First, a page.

We met a fellow rider who was happy to have a chat about his riding exploits. Those exploits seemed to mostly consist of innovative ways of destroying his bikes, such as blowing up his gearbox by coasting downhill, at highway speeds, in neutral (which he referred to as “stealth mode”), and then proceeding to absent-mindedly engage the motor in first gear.
The process of migrating ~ 180 Swift files took around 2 weeks and 2 people. We decided on pair migrating (I call dibs on the name!) because of the specific advantages in this conditions. Having 4 eyes instead of 2 becomes even more important when the focus of the project is less about code logic and more on making sure no new bugs are introduced because of typos, rename operations and reordering. A second set of hands and a laptop are very handy to check the original code when what you see in front of you does not quite make sense. Overall, it makes a task that is not that fun more enjoyable, and when everything fails at least you can switch. Thank you Mannie (@mannietags) for pairing and enduring.
Once we decided to proceed with the migration we had to came up with a plan. It was clear to us that it would have not been possible to cut the migration in chunks. Xcode only allows to compile with one Swift version, so once you get the ball rolling, all the changes need to be merged to master at the same time. That creates several logistical problems that span from locking the team out of working on any Swift file to generating massive pull requests. Colleagues may appreciate the effort but they’re gonna hate you anyway. We settled on creating a note where everyone in the team would add the classes they are working on so to give us the ability to leave them aside and try to merge them into our branch before migrating them. This is not always easy especially if you are relying on the compiler errors to guide you on the next piece of work.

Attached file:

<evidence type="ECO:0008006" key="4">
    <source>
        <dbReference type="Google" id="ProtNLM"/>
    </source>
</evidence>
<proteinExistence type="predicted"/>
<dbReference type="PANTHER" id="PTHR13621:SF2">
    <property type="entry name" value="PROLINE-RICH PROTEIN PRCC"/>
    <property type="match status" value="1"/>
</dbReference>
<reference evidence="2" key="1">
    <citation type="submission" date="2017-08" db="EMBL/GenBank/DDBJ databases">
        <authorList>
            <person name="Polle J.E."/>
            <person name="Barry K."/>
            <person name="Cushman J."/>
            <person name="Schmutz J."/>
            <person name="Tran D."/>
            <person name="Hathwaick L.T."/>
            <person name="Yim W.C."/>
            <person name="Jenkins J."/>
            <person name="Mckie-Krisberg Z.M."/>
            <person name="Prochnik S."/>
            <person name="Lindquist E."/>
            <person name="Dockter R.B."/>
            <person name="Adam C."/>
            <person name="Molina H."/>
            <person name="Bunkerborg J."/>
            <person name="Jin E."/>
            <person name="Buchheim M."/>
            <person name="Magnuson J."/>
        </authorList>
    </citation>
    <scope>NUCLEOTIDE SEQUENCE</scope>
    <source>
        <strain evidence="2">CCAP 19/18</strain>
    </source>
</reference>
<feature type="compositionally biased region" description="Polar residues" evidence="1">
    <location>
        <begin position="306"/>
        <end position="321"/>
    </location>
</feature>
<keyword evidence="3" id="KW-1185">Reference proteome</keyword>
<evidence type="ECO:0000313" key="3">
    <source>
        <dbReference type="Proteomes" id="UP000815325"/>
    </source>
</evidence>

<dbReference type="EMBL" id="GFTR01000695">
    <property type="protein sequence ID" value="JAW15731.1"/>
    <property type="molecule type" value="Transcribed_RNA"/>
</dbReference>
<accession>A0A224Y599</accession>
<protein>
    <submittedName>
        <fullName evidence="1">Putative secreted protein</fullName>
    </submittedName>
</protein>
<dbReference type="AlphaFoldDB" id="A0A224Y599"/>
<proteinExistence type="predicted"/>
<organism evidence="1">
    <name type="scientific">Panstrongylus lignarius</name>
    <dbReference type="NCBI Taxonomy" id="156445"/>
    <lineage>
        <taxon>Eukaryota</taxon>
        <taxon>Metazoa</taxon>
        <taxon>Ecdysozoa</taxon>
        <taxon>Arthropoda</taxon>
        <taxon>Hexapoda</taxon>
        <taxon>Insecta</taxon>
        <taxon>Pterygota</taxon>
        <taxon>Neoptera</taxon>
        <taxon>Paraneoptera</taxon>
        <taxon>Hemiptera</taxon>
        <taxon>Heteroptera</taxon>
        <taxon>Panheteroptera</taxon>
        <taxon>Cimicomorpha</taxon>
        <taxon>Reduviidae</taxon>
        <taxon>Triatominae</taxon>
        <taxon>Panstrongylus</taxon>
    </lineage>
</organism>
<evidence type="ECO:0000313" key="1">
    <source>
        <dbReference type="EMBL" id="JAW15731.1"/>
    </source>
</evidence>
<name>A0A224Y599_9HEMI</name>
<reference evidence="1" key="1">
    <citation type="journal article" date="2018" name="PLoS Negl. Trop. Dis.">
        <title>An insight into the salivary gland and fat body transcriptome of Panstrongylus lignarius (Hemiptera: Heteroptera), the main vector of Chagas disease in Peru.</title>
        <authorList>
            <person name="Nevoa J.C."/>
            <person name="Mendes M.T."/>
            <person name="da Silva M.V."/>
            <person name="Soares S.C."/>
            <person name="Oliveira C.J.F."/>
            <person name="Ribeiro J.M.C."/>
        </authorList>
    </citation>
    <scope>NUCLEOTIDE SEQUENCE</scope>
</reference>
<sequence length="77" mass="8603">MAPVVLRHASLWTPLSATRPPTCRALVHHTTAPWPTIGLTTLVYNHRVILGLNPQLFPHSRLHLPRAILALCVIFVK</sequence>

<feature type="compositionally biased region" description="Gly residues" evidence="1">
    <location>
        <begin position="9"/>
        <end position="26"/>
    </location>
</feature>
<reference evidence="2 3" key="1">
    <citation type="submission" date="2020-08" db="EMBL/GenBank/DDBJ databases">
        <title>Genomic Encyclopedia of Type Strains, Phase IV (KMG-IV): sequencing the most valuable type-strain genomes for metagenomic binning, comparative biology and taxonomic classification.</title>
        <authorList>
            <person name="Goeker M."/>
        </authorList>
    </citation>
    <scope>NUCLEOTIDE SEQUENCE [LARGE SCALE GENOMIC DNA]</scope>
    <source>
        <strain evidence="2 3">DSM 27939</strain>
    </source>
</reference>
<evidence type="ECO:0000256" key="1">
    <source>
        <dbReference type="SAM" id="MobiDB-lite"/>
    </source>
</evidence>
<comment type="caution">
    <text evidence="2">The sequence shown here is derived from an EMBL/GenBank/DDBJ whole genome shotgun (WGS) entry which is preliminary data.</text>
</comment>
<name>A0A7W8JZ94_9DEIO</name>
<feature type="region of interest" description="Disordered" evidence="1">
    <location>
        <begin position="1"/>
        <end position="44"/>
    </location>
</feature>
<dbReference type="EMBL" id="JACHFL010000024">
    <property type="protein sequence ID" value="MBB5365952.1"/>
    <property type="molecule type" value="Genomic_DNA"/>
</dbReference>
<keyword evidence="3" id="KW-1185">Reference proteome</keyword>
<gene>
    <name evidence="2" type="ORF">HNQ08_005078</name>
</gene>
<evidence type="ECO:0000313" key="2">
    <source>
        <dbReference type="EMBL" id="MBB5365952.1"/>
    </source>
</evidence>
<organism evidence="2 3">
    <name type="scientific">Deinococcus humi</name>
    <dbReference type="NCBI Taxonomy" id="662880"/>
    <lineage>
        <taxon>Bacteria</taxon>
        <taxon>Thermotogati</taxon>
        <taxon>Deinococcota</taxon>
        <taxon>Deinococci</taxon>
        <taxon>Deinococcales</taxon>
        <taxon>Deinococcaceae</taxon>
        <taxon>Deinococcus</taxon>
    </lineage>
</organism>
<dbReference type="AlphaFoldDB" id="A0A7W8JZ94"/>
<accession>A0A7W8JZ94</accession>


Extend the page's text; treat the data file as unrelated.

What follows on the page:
We once glorified Twitter as a great global town square, a shining agora where everyone could come together to converse. But I’ve never been to a town square where people can shove, push, taunt, bully, shout, harass, threaten, stalk, creep, and mob you…for eavesdropping on a conversation that they weren’t a part of…to alleviate their own existential rage…at their shattered dreams…and you can’t even call a cop. What does that particular social phenomenon sound like to you? Twitter could have been a town square. But now it’s more like a drunken, heaving mosh pit. And while there are people who love to dive into mosh pits, they’re probably not the audience you want to try to build a billion dollar publicly listed company that changes the world upon.
Companies are simply groups of people that come together to build something they believe in. There comes a time when people want to go off and do their own thing or join another mission. When that time comes, we will always support you 100% in your search for happiness and fulfillment. How you leave a company matters. We should all be here to make each other better and to create an environment that sets everyone up to go do their own thing someday, or whatever else they want. So, how to quit?